The walnut knobs with set screws do turn up on eBay.
The inset wood panel/speaker grill finish looks pretty tired. The cabinet top is hinged, so you can unscrew the panel and pull it up out of the cabinet. Try cleaning and polishing it first. The speaker cloth look original.
As for veneer, if your sub strata is decent, scrape off the remnants of old veneer and then iron on some new walnut veneer. Finish with several thinned coats of shellac and rub out with 0000 steel wool, then polish with rubbing compound. Look at Antique Radio Form topic Cabinets and study some of the work Fred Taylor does. Fred does what I do - rough cut the veneer, and apply a thin coat of Titebond 1 or 2 to the veneer and to the cabinet. Let dry about 40 minutes till somewhat dry to touch. Use a hot iron (best politely ask wife about hers if you don't have an old one - no steam). Use a layer of old tee shirt between the iron and veneer ... and work slowly to melt the glue to bond the veneer to the cabinet. (practice with some veneer scraps to get the feel) After surface has cooled down, then trim as needed and proceed to apply finish.
The TASMAN cabinet does have nice Walnut veneer, but not as fancy as on more expensive Scott cabinets. For the TASMAN right and left front, the veneer is laid out horizontal not vertical. Right and left on the front are booked for some symmetry. Maybe this is a more helpful Tasman photo:
Walnut veneer is available adhesive backed or paper back needing your own glue. Contact cement is not advisable as it grabs permanently which is why I prefer to iron it on for better control. Try a Woodcraft store.
There are some u-tube videos showing the iron on method for veneer.
Here is one: https://www.youtube.com/watch?v=TxUKc4JWBaI
And it will lead to another.
that is a beautiful radio you have! What is that veneer in the middle? Some kind of maple?
I have never heard of this ironing method. I usually use contact cement, but you are correct I hate that stuff.
I have this gallon of tight bond veneer glue that I ordered thinking it was contact cement, but apparently you have to apply it like regular glue and then find some way to apply uniform pressure to the entire surface. That's pretty darn hard to do, especially on a big radio like this. Do you think this stuff would work for the iron on method? I will watch the video. I might try it with this stuff on a test piece. I need to find some way to use it.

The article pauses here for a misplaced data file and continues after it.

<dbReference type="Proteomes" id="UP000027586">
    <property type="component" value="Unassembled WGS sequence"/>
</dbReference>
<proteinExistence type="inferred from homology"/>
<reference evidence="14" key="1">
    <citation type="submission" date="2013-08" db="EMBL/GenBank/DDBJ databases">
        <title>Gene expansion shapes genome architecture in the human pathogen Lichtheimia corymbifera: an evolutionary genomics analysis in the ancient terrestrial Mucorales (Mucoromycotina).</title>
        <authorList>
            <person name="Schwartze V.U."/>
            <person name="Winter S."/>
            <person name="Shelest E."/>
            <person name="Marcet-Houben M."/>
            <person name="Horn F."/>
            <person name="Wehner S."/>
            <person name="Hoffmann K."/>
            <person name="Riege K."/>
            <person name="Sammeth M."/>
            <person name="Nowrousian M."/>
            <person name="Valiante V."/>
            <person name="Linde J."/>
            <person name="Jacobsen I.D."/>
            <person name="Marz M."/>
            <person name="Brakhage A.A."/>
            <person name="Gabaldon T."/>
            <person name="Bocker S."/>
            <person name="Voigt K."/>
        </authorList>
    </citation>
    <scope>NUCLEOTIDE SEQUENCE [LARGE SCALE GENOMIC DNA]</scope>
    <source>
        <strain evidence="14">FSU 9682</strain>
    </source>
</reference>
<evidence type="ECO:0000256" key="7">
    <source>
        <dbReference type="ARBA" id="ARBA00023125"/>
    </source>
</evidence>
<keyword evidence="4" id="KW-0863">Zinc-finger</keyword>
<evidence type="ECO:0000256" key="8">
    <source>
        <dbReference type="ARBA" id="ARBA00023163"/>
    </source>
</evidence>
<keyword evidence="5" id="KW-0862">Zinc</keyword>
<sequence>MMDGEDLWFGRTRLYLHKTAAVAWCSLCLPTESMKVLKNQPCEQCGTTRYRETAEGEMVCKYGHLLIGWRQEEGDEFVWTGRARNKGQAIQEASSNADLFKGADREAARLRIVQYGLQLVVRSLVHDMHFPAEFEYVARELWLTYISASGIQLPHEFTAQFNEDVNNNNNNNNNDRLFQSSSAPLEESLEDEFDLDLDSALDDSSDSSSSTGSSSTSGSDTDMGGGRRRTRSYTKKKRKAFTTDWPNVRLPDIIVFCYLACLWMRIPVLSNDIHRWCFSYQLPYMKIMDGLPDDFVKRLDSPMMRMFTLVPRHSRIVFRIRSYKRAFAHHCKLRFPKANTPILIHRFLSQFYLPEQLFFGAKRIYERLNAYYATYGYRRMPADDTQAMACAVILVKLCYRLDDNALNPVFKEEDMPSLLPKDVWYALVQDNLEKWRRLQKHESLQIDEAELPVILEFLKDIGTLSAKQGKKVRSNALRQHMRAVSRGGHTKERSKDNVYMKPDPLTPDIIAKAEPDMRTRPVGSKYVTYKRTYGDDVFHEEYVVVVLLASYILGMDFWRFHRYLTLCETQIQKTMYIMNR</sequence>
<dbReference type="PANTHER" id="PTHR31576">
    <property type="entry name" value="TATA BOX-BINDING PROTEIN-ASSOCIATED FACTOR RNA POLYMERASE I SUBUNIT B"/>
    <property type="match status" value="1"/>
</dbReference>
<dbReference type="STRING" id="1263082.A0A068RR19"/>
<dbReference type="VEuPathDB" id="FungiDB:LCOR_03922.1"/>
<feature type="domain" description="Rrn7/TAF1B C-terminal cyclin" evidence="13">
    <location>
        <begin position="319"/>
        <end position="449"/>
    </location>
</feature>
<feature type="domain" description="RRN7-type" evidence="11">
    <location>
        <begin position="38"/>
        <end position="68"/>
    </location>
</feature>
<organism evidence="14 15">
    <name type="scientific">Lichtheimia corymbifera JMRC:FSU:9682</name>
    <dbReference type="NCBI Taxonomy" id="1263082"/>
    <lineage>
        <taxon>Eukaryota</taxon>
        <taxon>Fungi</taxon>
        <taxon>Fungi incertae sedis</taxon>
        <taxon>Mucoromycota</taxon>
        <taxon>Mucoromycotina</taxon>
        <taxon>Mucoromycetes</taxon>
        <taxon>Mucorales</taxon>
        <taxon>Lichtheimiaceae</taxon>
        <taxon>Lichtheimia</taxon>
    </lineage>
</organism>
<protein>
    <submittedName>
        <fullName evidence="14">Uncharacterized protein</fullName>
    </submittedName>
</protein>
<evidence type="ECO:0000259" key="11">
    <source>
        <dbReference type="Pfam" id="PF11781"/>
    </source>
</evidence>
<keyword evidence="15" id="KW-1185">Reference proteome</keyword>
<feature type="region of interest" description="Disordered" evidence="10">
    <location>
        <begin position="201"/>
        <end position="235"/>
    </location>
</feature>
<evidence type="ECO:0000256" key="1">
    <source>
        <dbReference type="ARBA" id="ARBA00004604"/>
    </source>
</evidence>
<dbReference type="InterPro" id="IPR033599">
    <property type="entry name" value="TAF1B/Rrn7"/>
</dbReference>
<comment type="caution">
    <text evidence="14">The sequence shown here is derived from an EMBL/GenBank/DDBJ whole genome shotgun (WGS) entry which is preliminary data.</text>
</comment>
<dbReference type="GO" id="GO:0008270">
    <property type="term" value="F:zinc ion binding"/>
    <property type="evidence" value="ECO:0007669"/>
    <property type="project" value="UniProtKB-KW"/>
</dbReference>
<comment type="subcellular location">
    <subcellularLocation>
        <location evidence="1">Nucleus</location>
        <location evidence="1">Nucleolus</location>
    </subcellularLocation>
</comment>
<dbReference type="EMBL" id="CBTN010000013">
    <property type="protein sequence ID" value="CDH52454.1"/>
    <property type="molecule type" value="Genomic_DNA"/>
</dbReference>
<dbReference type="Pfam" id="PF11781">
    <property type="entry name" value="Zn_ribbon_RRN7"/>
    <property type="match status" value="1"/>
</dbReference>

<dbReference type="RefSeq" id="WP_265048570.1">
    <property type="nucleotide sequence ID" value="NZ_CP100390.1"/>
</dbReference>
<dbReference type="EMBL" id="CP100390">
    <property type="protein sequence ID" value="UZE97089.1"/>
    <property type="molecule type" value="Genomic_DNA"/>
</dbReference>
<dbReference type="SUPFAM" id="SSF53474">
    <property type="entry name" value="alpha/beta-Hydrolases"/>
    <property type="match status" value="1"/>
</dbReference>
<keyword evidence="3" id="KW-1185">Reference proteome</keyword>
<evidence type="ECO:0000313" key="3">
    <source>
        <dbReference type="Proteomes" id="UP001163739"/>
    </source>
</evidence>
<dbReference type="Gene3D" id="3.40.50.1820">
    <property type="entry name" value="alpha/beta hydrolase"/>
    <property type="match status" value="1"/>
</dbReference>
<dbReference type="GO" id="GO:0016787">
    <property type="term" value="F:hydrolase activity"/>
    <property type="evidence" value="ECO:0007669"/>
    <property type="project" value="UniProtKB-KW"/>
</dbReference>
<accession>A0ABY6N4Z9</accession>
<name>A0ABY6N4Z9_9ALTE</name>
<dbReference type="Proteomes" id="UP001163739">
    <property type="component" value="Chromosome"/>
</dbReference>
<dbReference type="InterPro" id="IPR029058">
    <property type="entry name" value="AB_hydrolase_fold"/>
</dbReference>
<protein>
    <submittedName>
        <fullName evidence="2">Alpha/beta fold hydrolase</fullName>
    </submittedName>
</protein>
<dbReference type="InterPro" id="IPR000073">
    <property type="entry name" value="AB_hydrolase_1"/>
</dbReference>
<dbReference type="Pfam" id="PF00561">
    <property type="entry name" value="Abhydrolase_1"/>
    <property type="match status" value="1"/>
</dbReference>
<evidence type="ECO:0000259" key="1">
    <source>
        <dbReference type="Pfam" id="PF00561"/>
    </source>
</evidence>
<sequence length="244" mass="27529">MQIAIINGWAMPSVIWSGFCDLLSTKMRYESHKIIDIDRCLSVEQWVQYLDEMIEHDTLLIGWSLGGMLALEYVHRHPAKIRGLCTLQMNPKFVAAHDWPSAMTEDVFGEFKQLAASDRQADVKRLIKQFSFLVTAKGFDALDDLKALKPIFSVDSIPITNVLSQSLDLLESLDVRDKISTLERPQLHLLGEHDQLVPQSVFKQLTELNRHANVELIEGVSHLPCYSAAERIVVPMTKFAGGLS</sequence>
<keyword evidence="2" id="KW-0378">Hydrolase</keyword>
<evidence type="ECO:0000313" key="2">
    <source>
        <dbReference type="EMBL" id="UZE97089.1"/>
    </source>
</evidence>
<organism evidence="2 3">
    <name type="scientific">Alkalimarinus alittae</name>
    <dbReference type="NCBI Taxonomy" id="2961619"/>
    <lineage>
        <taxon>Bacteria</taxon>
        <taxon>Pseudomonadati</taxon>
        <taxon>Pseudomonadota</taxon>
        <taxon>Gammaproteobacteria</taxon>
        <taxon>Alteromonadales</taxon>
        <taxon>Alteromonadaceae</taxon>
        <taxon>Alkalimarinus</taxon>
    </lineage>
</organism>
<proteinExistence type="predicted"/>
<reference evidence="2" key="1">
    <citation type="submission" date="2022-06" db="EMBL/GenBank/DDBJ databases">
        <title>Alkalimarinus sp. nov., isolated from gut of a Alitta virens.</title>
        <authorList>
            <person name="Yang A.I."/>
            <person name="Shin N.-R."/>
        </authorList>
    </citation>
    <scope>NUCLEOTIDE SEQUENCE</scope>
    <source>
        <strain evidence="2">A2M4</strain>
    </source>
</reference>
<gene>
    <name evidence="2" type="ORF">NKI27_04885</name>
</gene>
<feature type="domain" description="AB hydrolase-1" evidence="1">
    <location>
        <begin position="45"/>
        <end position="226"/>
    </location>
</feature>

I have used shellac a few times, especially when I have radios that have silicone furniture polish in the wood. I normally use nitrocellulose lacquer. That is probably what I will do on this one.
Every picture I have seen of this Tasman cabinet seems to have something besides walnut on the front. Franks looks for all the world to me like walnut. That is probably what I will go with.
Frank has decided to let me restore the radio. Now we have to just get it and three others here from Arizona.
I'm sure I will be in touch once I get my hands on it. I believe he has told me the band switch knob is broken, but he said the wood knobs are there. I don't know if those missing knob escutcheons are around or not. I guess I'll find out when it gets here.
Thanks again for all the help.
Try your glue on veneer scraps to see how it seems to work.
My experience with the iron on method was with Titebond 2 and more recently Titebond "Original" both being yellow glues (which I use only on new wood, or old substrata scraped and sanded to remove traces of old glue).
I have done cabinet tops and sides. After ironing while each section of veneer is still very warm, I use both a veneer roller and/or a veneer hammer (which I made from a wide brick chisel after careful touching up the edge for smoothness to be sure it would not leave any gouge marks). For a handle, a short length of black pipe that fits over the handle of the chisel handle.)
I do not use a brush to try to spread glue out as seen in the video. Rather, I found a very fine tooth adhesive trowel which I ground down a bit more. It quickly readily spreads the glue to a uniformly moderate coat on both the substrata and on the the veneer - avoiding uneven glue thickness.
For glueing down old loose veneer, I use Franklin Liquid Hide Glue because it is compatible with and somewhat rejuvenates the the old glue, avoiding the need to remove the original glues - but does require some moderate clamping. But for joint repair in old furniture, the old hide glue type you have to heat is great and grabs quickly as it cools and with maybe brief clamping.
AS for the cast metal band switch, some reproductions were made some years ago, so let me know after you have the radio restored and working.
Again, upscale cabinets were available exclusive to Scott buyers.
The Scott cabinet on my photo is the LEDO. The beautiful and very curly veneer is Dao wood, according to my Scott cabinet brochure. It is also featured in a couple other Scott cabinets in the mid 1930's. It is a striking veneer indeed. From southern Asian as I recall. Some very exotic veneers in some Scott cabinets. Another veneer of similar character and beauty is Laurel, used in the Laureate Grande and the Imperial Grande.
Even the Walnut of some cabinets featured crotch and other choice figured veneers.
I have mostly used shellac over the years. But have added lacquer on cabinet tops for the additional protection, which is the original finish method according to Scott documentation. Here is the hinged top of my MILTON GRANDE (original figured Laurel veneer) which I refinished in shellac and then lacquer over shellac:
The enlarged TASMAN cabinet photo I attached yesterday (with the big green dial is a 30 tube Scott Philharmonic of 1938) and was a major cabinet restoration effort having sat in a foot of water before I acquired it for my Philly. You are seeing original figured Walnut veneers, and the recessed wood control panel is booked veneer too.